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postgraduate thesis: Article 39(3) TRIPS : understanding the obligations, exploiting the flexibilities

TitleArticle 39(3) TRIPS : understanding the obligations, exploiting the flexibilities
Authors
Advisors
Advisor(s):Lee, ASC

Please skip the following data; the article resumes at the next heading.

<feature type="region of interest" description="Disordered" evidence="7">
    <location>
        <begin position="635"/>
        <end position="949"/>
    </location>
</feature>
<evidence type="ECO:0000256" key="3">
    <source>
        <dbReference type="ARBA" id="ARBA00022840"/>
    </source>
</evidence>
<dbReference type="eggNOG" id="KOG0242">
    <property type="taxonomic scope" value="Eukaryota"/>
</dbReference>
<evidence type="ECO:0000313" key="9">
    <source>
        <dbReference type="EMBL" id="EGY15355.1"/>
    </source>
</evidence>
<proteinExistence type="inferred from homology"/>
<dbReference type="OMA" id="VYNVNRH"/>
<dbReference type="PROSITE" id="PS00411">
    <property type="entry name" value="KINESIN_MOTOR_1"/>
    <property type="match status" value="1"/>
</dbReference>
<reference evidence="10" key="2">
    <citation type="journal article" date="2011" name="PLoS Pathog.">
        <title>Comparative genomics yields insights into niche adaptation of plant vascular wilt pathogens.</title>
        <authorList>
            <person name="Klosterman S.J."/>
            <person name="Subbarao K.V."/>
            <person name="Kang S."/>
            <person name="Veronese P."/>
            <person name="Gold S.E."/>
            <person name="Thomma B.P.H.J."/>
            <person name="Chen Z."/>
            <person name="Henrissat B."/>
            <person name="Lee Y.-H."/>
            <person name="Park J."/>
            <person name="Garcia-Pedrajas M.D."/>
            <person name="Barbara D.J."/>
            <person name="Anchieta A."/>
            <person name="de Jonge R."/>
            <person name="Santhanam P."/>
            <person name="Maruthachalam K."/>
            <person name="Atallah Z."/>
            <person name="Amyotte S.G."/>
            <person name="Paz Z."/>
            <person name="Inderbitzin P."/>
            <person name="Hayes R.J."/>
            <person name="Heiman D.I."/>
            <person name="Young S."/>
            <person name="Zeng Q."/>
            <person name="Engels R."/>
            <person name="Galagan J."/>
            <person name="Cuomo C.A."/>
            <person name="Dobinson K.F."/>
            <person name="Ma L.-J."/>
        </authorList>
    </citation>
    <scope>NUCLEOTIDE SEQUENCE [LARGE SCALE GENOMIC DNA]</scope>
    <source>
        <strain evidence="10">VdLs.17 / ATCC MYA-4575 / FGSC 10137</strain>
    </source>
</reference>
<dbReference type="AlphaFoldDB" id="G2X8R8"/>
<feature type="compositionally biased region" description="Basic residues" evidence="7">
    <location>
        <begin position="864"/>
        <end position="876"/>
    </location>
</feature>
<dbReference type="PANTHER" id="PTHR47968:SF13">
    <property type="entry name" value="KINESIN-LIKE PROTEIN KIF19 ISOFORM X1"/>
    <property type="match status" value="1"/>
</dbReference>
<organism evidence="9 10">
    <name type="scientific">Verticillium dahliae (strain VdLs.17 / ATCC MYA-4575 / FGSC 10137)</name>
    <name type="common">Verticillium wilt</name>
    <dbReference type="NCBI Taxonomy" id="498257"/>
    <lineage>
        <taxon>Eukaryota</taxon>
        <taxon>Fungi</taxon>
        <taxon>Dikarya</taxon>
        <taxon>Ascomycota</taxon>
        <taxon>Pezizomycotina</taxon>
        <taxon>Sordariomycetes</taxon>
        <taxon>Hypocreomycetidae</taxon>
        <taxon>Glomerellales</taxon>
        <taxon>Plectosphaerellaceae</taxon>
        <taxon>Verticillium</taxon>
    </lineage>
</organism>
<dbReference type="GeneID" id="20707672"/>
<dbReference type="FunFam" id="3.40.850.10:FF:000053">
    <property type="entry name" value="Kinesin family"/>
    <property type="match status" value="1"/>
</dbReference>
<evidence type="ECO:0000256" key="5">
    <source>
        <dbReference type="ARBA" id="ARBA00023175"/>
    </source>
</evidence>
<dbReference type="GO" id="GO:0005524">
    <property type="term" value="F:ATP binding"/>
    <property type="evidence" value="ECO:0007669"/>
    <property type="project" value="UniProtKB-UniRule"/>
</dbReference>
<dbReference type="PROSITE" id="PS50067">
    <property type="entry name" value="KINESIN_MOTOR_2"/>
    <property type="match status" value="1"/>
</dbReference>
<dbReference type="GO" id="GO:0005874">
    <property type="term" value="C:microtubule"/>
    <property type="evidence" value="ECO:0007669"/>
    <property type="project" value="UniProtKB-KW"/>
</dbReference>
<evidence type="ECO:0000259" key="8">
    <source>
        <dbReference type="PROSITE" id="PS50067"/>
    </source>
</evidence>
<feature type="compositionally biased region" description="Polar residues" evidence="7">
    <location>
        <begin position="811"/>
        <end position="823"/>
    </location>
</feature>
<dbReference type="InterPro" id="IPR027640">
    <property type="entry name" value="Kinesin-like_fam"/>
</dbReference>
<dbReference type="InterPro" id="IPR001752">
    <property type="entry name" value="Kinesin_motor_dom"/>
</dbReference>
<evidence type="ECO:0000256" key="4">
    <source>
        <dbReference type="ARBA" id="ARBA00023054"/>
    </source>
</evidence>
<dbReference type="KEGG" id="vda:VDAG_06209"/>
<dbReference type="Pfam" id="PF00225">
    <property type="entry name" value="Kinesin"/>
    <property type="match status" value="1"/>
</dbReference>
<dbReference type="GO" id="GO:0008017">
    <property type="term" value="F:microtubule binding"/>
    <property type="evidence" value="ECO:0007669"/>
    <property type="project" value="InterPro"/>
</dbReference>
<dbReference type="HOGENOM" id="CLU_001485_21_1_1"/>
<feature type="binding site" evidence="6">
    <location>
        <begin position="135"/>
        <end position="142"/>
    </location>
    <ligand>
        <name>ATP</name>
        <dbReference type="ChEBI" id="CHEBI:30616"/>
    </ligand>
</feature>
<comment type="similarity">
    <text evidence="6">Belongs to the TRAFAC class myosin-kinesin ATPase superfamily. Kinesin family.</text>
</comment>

Issue Date2017
PublisherThe University of Hong Kong (Pokfulam, Hong Kong)
Citation
Spina Ali', G.. (2017). Article 39(3) TRIPS : understanding the obligations, exploiting the flexibilities. (Thesis). University of Hong Kong, Pokfulam, Hong Kong SAR.